MDC Online Enrollment Reports Substantial Growth During Coronavirus Pandemic

The coronavirus has severely impacted enrollment at colleges and universities all across the world.

Miami Dade College is no different, reporting a 12 ½ percent enrollment dip this fall compared to last year. 

But MDC Online—not the same as remote learning—has managed to weather the storm. 

It jumped from the fourth most credit hours enrolled last springbehind Kendall, North, and Wolfson campuses—to second this summer and has remained second this fall, trailing only Kendall with 80,084 enrolled credit hours. That is a 34.2 percent increase compared to last fall. 

“We hear student’s frustrations and fears all the time and it puts online education to be a key component for them during times like this,” said MDC’s Online Director of Student Services Hector Noriega. “These are students who are still pursuing their goals and passions despite a pandemic and that is the most admirable thing. So we just want to fill in that need.” 

Online courses, which require students to pay a $15 per credit distance learning fee, differ from remote learning because they are strictly virtual, allow students to work independently around their schedule, and require no meeting time with a professor. Participation is graded based on whether students complete assignments by their deadline. 

Online Expansion

Miami Dade College introduced online learning in 1997 through the Virtual College. Initially, it offered less than 10 general education courses that were taught fully online. 

Twenty three years later, the College decided it was time to better align the program with contemporary trends in higher education. Over the years, the context of ‘virtual’ broadened to mean that learning is enhanced with computers, online programs, or software. On the other hand, ‘online’ learning includes online tools like an online curriculum, virtual space, or conferencing software.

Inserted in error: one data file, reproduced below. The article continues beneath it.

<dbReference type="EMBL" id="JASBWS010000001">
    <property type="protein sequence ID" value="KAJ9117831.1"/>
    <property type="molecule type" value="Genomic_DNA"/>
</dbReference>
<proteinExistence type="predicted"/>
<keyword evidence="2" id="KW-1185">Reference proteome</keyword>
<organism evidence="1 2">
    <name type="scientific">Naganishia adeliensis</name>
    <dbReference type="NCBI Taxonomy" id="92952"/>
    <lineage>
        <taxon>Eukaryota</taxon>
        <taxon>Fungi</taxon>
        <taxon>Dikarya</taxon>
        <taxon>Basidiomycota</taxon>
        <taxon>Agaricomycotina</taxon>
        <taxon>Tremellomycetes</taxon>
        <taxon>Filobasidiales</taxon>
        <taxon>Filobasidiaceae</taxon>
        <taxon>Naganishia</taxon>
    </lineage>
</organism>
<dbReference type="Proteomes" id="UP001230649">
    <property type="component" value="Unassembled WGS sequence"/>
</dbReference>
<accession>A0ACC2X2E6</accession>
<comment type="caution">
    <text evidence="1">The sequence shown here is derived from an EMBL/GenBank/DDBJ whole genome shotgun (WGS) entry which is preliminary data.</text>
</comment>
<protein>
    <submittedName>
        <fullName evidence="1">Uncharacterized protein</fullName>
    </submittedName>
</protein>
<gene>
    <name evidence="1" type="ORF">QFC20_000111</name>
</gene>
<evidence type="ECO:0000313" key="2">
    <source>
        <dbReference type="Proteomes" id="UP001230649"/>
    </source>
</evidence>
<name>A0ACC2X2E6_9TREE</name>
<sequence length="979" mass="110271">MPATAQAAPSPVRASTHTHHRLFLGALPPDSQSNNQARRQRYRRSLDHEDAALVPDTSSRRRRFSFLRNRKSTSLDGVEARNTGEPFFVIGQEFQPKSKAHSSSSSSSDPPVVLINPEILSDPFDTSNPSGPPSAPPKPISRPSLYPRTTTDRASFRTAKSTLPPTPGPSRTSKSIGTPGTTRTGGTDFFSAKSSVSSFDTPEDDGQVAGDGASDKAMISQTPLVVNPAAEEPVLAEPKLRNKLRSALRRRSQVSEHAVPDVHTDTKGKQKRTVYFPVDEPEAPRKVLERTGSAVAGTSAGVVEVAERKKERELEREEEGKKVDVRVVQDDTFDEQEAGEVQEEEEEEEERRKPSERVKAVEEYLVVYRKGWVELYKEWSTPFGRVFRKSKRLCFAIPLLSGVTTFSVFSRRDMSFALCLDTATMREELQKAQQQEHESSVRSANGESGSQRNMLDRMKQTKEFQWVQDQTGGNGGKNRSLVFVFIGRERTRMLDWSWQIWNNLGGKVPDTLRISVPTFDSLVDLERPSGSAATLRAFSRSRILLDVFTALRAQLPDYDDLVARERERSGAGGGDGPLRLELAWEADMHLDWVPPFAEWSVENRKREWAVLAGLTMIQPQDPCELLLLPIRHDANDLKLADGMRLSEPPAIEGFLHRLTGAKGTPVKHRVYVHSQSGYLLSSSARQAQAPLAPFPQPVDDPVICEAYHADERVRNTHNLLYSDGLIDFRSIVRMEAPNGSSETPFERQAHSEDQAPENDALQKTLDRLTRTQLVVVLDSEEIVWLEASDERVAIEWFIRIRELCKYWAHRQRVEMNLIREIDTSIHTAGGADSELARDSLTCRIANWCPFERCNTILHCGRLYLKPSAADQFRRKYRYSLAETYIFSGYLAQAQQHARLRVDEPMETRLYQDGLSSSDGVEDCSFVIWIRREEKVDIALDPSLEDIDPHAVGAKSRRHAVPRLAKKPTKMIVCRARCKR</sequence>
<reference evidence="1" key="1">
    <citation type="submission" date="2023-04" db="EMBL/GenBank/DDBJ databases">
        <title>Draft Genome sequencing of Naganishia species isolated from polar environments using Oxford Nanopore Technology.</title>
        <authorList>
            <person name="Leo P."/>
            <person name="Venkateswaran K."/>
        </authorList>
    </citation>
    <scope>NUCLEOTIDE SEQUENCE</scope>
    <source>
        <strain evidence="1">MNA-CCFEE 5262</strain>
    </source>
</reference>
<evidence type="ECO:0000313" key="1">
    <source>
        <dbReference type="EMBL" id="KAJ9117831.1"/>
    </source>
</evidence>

This January, the Virtual College changed its name to MDC Online. A new logo was created this fall and promotional materials were posted around the eight campuses and MDC’s digital displays. 

New Leadership: Walter McCollum, who spent the last 14 years at Walden University, was selected as campus vice president of MDC Online this summer. ANNABELLA GOMEZ / THE REPORTER

New leadership was also implemented. Walter McCollum, who spent the last 14 years at Walden Universityan online schoolstarted as campus vice  president of MDC Online on June 22.

He envisions MDC Online having a bigger presence at the national and international levels, where they can provide access to online education to students outside of the eight campuses. 

“I want to remove barriers that are precluding growth and innovation in the online space and increase partnerships to allow for more program and course offerings,” McCollum said.

An Option For All

MDC Online offers 79 associate in arts degrees, seven associate in science degrees, 21 college credit certificates, and a certificate of professional preparation (CPP) to prepare students with a bachelor’s degree for entry into professional occupations. 

They also offer five bachelor’s degrees—information systems technology, nursing, public safety management, supervision and management, and supply chain management and 24/7 tutoring and support.

“Some institutions haven’t valued or given the full potential of online education,” McCollum said. “But when we look at the driving factors that are pushing universities to put more money towards online education, that puts us in a greater place to accelerate even far beyond than where we are now.” 

Students from all eight campuses attend MDC Online. They tend to be older than the average MDC student—the average age of students at the campuses was 24 during the 2019-2020 academic year, but 26 for MDC Online.

“We are looking at new ways to be more innovative,” McCollum said. “Students are really passionate about education. They want to have different modalities, more flexibility and we just want to make sure we are more equipped to provide them with that space to continue learning.”